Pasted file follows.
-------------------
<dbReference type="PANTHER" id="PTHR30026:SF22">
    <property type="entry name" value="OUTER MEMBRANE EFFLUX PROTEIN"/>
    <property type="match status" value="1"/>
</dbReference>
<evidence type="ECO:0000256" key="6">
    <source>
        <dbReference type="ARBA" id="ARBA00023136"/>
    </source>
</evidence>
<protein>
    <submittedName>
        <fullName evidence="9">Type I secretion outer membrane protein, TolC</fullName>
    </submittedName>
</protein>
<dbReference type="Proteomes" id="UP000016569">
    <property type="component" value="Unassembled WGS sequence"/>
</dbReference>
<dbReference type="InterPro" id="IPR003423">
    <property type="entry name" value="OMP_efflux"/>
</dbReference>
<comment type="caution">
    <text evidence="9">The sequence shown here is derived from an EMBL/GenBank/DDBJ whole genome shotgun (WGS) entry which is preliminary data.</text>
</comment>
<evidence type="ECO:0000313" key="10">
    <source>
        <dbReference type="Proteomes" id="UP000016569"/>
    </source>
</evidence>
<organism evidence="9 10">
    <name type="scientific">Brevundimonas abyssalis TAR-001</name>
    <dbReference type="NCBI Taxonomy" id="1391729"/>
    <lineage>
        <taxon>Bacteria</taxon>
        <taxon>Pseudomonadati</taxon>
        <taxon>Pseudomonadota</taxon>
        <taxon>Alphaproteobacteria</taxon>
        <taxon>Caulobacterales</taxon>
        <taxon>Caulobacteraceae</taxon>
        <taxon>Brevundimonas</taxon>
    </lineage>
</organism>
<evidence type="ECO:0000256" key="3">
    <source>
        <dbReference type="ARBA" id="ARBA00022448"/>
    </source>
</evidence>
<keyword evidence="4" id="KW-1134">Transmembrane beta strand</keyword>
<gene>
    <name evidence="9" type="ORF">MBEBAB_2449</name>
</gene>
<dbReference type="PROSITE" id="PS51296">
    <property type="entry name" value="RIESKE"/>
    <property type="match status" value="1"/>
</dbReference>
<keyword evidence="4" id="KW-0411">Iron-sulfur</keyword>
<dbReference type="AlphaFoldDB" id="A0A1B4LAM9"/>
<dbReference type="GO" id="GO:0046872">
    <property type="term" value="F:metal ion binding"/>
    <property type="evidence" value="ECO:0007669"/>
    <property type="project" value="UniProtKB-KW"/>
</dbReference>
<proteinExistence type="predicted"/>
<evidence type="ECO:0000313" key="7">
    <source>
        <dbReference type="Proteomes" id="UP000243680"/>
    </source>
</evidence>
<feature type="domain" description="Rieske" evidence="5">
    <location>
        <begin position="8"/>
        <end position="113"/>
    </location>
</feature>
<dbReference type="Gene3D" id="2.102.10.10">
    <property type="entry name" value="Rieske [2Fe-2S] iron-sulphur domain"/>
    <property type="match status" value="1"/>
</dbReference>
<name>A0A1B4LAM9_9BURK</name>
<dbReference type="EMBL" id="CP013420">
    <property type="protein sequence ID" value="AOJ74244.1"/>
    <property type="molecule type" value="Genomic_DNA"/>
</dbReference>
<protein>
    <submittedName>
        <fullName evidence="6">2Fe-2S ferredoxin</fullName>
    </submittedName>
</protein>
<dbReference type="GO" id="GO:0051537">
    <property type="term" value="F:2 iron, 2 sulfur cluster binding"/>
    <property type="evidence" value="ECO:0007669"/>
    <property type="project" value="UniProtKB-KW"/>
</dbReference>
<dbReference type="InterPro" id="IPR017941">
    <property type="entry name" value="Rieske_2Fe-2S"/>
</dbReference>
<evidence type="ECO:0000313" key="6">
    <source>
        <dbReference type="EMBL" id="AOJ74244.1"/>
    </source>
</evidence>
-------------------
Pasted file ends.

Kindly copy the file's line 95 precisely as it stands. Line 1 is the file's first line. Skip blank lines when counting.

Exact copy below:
</dbReference>